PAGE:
Welcome to the Midnight Isle, where you will find posts about my photography
and other visual artistry.
If you'd like to find out about my other interests, I also have an
which includes articles about programming and other topics.
My friend and I had been out for a walk, and whilst he returned to the car I
took a slight detour for a potential photo (turned out not to be worth taking),
but I came back to find nice lighting on his face and quickly grabbed this shot.
Maybe it was due to the book I'd been reading, but his hat, scarf and focused
gaze brought to mind a private investigator, hence the title.
Processing was simple: converting to mono was a natural choice, there were
over-exposed remnants of the car door to remove, then it was simply increasing
clarity and cropping to complete the image.
Sometimes it can be a long time between photographic capture and realisation of
an image. This one began life back in 2012, whilst out walking along by a lake
that had flooded and caused a swamp-like area amongst some trees, but it was a
couple of years later before the image emerged.
I use a collection in Lightroom to keep photos with potential but that are not
yet completed images (for whatever reason), every so often I look through what
it contains to see if inspiration bites. This one sat there for a while until I
figured it out, but was worth the wait.
To see how I gradually tweaked an initial shot which many might reject, and used
the versatility of both layer blend modes and adjustment layers to arrive at the
final image, keep reading.
This photo was taken whilst being driven along the A3055 on the only sunny day
of a trip last November to the Isle of Wight. My D750 and 24-140 F/4 lens were
both new at that point, and I was seeing how well they worked.
With the camera set to Aperture priority at f/8, ISO 400, I spotted the potential
and waited a brief moment to allow the cyclist to reach the right position before
trusting the vibration reduction and auto-focus, and they didn't let me down.
Whilst the camera succesfully captured the moment, post-processing was required
to reproduce the image above. If you're interesting in seeing the steps I took,
Spirits in the Woods is a panel of manipulated photos I originally put together
eight years ago, when I entered my first annual exhibition organised by
Croydon Camera Club.
Not having entered the exhibition for several years, due to various reasons, but
with this year being the 125th anniversary of the club, I made the effort to
enter the Photo 2015 exhibition with a re-imagining of that panel.
View the Panel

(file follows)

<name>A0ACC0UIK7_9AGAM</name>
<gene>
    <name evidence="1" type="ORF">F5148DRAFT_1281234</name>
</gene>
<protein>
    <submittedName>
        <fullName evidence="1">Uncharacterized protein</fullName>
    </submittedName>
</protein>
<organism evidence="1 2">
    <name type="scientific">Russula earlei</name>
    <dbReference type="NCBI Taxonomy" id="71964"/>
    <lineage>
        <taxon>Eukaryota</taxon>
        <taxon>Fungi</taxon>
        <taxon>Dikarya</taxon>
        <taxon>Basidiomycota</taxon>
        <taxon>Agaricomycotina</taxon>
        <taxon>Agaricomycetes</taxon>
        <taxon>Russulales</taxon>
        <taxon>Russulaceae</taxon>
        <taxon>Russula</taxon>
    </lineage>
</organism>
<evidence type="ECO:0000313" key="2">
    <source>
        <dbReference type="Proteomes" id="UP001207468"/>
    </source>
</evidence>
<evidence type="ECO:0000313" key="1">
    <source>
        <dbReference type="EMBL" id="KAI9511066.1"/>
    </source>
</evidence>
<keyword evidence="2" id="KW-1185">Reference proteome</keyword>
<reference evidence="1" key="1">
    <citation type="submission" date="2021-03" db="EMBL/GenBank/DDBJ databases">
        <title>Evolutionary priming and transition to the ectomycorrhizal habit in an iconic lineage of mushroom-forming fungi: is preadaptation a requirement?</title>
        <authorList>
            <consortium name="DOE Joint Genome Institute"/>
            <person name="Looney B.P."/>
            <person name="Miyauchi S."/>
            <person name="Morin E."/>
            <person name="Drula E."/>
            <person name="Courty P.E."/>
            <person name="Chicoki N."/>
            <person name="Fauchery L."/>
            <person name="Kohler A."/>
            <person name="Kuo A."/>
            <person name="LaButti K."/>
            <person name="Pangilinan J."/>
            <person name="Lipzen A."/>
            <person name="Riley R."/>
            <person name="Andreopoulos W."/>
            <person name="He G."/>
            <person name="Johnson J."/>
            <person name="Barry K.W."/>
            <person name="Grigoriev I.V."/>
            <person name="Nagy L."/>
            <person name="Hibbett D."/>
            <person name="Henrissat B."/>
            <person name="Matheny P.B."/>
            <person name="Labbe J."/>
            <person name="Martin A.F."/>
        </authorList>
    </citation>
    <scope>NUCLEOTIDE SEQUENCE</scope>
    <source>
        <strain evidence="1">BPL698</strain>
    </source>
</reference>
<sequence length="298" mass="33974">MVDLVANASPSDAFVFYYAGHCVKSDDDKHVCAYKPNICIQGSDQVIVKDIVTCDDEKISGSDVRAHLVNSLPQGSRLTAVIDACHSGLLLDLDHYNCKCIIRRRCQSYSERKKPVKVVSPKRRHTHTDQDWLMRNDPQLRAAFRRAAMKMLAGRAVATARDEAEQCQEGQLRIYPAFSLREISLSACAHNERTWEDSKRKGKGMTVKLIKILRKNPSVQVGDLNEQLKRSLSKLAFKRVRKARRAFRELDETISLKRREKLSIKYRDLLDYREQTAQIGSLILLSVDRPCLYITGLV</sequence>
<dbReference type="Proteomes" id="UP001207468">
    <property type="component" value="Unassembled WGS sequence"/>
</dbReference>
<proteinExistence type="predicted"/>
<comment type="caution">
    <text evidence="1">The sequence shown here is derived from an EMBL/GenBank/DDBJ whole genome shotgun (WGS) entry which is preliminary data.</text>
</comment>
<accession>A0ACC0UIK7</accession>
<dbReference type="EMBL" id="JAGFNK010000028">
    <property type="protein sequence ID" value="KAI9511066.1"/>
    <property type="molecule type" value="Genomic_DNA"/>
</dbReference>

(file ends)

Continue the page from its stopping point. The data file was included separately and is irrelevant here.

It's the same theme and ideas, reworked into four images, and created from photos
I specifically went out and took for the panel. This was a first for me -
generally I'll go to take photos of whatever I might find, occasionally with
vague notions, but without a clear intent/goal. My previous panels were all put
together independent of the shooting stage.
Having set myself the aim of re-creating the panel, I made notes on what that
meant; what I wanted in it. I then decided on a location I hoped would provide
the necessary scenes, waited for appropriate weather, then went out solely to
get the shots for the panel.
Note: This write-up was made over six
months ago - the exhibition ended on 28th March - but circumstances have prevented
the article from being finalised and put online before now.
Exhibition aside, it was a good experience and I'm glad I did it. If you're
interested in details you can continue on to the full article for a
At the weekend I went to the Folkestone Airshow, being held to mark the Queen's Diamond Jubilee - the first in the area since the last Shepway Airshow held in 2003.
After an overcast start to they day, fortunately the sun came out and the sky cleared enough to make for some photographic opportunities by the time the planes turned up.
The photos were taken using a Sigma 70-300mm - a cheap lens with slow and noisy auto-focus - and I was uncertain how well it would perform, but I knew I wouldn't get the necessary reach with my standard 18-70mm, so I gave it a try.
As it turns out, I was pleasantly surprised. Whilst I did have issues with the lens, I was still able to get some shots I was happy with.
Below is a selection of images, with more being available in the gallery.
(The Red Arrows started the display with seven planes, and unfortunately Red 6 had technical problems, further reducing the display to five - but they still put on a good show.)